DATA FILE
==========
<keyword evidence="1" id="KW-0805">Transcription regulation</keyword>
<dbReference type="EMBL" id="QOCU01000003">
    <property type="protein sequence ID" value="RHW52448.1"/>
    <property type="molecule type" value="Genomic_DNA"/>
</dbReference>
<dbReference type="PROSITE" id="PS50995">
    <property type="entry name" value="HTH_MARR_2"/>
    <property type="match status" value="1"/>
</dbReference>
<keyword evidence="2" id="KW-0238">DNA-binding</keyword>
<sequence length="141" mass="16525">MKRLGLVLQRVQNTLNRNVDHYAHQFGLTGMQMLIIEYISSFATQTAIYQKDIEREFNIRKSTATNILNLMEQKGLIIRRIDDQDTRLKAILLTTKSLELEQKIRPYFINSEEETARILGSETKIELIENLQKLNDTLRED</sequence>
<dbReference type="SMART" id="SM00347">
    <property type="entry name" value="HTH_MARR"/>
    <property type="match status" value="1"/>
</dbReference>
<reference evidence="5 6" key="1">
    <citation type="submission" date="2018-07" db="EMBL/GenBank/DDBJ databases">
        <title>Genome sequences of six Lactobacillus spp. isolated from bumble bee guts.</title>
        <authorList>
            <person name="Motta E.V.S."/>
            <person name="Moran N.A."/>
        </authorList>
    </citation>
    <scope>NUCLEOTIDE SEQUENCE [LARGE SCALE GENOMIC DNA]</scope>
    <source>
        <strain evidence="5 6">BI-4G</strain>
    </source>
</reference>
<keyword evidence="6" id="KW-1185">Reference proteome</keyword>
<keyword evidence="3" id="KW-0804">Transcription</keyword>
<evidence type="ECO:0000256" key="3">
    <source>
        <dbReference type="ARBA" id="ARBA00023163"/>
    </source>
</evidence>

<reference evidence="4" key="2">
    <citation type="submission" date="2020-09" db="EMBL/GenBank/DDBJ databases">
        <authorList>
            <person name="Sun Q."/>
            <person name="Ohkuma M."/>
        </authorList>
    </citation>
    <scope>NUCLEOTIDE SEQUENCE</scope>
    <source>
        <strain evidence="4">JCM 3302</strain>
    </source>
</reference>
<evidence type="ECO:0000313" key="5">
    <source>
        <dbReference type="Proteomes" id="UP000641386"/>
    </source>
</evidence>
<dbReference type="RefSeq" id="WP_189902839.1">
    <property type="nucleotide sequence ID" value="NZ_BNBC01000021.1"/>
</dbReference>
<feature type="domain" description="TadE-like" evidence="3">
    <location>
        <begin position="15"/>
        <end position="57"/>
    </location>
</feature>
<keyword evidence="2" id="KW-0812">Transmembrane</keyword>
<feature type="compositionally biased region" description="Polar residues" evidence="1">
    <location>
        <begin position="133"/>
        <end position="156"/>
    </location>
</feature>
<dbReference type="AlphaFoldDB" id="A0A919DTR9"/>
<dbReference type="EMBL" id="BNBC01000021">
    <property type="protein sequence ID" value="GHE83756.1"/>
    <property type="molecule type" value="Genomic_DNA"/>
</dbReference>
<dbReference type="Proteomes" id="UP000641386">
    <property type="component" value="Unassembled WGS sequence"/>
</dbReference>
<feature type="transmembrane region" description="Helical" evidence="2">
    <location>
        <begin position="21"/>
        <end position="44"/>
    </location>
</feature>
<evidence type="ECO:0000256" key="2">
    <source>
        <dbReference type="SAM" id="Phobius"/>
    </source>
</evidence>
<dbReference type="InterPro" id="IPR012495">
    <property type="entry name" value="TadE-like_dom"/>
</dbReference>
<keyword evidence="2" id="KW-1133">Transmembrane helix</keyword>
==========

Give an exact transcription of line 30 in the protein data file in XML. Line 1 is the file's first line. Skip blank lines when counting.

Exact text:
<keyword evidence="3" id="KW-0804">Transcription</keyword>